DeMarco argued that writing down the principal on first mortgages would amount to a transfer of taxpayer wealth to the biggest U.S. lenders, whose “second mortgages” are normally subordinate to the primary mortgages backed by Fannie Mae or Freddie Mac.

Some officials in the Obama administration, the Federal Reserve and Congress have called on Fannie Mae and Freddie Mac to write down the value of mortgages they own or guarantee as part of an effort to help the U.S. housing market recover from a deep slump that saw one third of property values wiped out since 2006.

DeMarco has previously resisted those calls, citing concerns it would increase losses at the two companies and undermine his mission of keeping a lid on the costs of their taxpayer-funded bailout. “Certainly the environment of the last number of months have shown substantial attempt to influence or direct an independent regulator,” he told the business newspaper.

Fannie and Freddie provide funding for the bulk of U.S. home loans by buying mortgages from banks and repackaging them as securities for investors, which they then guarantee. The Obama administration has proposed using TARP funds to lessen the cost to Fannie and Freddie of doing writedowns. DeMarco is now considering whether the new money the Obama administration is laying on the table changes the equation.

Freddie Mac and Fannie Mae were taken over by the government in 2008 after massive mortgage losses at the housing giants threatened the global financial system. Since then, the U.S. government has funneled more than $150 billion in taxpayer funds into Freddie and Fannie, in part to ensure that credit remains available for homebuyers.

B of A’s Free Lunch

From the latimes:

Reporting from Washington—

Bank of America said Friday it would reduce by about $100,000 the amount owed by as many as 200,000 underwater homeowners as part of the recently announced government foreclosure settlement with top mortgage servicers.

BofA made the commitment as part of a $1-billion side deal to the $25-billion foreclosure settlement, said bank spokesman Richard Simon.

The principal reductions could eliminate the entire underwater portion of some mortgages that the bank services, with the average reduction expected to be more than $100,000, he said.

By cutting the amount owed on the mortgages, Bank of America could reduce the $3.25 billion in penalties it faces from the foreclosure settlement by $850 million. The details of the principal-reduction agreement were first reported by the Wall Street Journal.

Underwater homeowners are eligible if they have a loan serviced by Bank of America and were at least 60 days delinquent on their mortgages as of Jan. 31.

Only loans owned by Bank of America or private investors are eligible, and those include mortgages originated by Countrywide Financial Corp. The Calabasas, Calif.-based subprime lender was acquired by Bank of America in 2008.

Loans owned or backed by Fannie Mae, Freddie Mac, the Federal Housing Administration or the Veterans Administration are not eligible, Simon said.

Bank of America estimated about 200,000 homeowners will be eligible, though it does not anticipate all will take part in the program, Simon said.

The bank will begin reaching out to homeowners next month. It has three years to complete the principal reductions, but the settlement offers incentives for them to be completed within a year of the settlement’s completion, so Simon anticipated the process would move “fairly quickly.”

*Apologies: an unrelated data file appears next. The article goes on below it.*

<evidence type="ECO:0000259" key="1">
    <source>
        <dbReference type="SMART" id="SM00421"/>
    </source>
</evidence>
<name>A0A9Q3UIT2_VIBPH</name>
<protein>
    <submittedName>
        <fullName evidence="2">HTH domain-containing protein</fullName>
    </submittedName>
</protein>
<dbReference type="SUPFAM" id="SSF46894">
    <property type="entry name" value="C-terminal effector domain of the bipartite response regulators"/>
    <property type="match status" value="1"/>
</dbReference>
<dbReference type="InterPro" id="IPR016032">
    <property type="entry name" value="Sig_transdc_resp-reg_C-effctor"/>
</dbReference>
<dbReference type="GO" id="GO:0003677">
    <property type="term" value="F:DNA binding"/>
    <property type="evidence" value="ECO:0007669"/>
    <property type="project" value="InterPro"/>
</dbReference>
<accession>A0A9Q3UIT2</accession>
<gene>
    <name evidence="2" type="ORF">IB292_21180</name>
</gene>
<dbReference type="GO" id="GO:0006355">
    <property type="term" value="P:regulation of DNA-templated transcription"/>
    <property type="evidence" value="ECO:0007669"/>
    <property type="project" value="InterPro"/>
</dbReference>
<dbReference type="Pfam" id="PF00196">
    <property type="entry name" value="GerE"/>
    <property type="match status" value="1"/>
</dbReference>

Bank of America mortgage customers can call 877-488-7814 to see if they’re eligible and for more information.

On-line Therapy for Underwaters?

From the U-T:

Would you share with online strangers a photo of yourself with how underwater you are on your mortgage?

Three advocacy groups hope you will in order to prove a point to the Edward DeMarco, the regulator of Fannie Mae and Freddie Mac.

DeMarco has frustrated state and federal leaders on his stance against writing down the principal balances of Fannie and Freddie borrowers who owe more than their homes are worth. Among those leaders is California Attorney Kamala Harris.

The grassroots groups, who have called for the firing of DeMarco, have created a Tumblr called “America Underwater.” The blog, which officially launched Tuesday, features photos of homeowners who self-report that they have negative equity.

The entries show a photo of the borrower holding a placard with a negative figure, indicating how underwater they are. There’s also a spot under the image where you can disclose as much or as little as you want.

The latest entry, posted Tuesday, shows a woman holding a sign that says -$53,000 and the message:

“I am still $53K underwater AFTER a loan modification. My loan servicer won’t even consider writing down/wiping out my 2nd mortgage balance of $17K, which is just common sense!!”

The Tumblr states the idea is from community groups the New Bottom Line, Rebuild the Dream and National People’s Action.

Here’s a description of the project:

11 million homeowners are underwater. This Tumblr blog is for homeowners throughout the country to share how their dreams are drowning, to show that none of us is alone in our struggles, and to show how even one underwater mortgage is more than America can afford.

What do you think? Will you post your story on “American Underwater”?

Cushy Mortgage Settlement

Excerpts from the

The federal government’s response to the home mortgage crisis always has been an exercise in living down to one’s lowest expectations.

The $25-billion settlement with five big banks over foreclosure abuses that U.S. housing officials and 49 state attorneys general announced last month was supposed to be an exception. Here, at last, was real compensation from those who played key roles in the disaster.

But with every passing day, the shortcomings of this deal appear to proliferate. That is, as far as we know, because the specific terms of the settlement are still not public, nearly one month after it was unveiled in Washington with the sort of fanfare formerly associated with the splashdown of a space capsule.


Pin It on Pinterest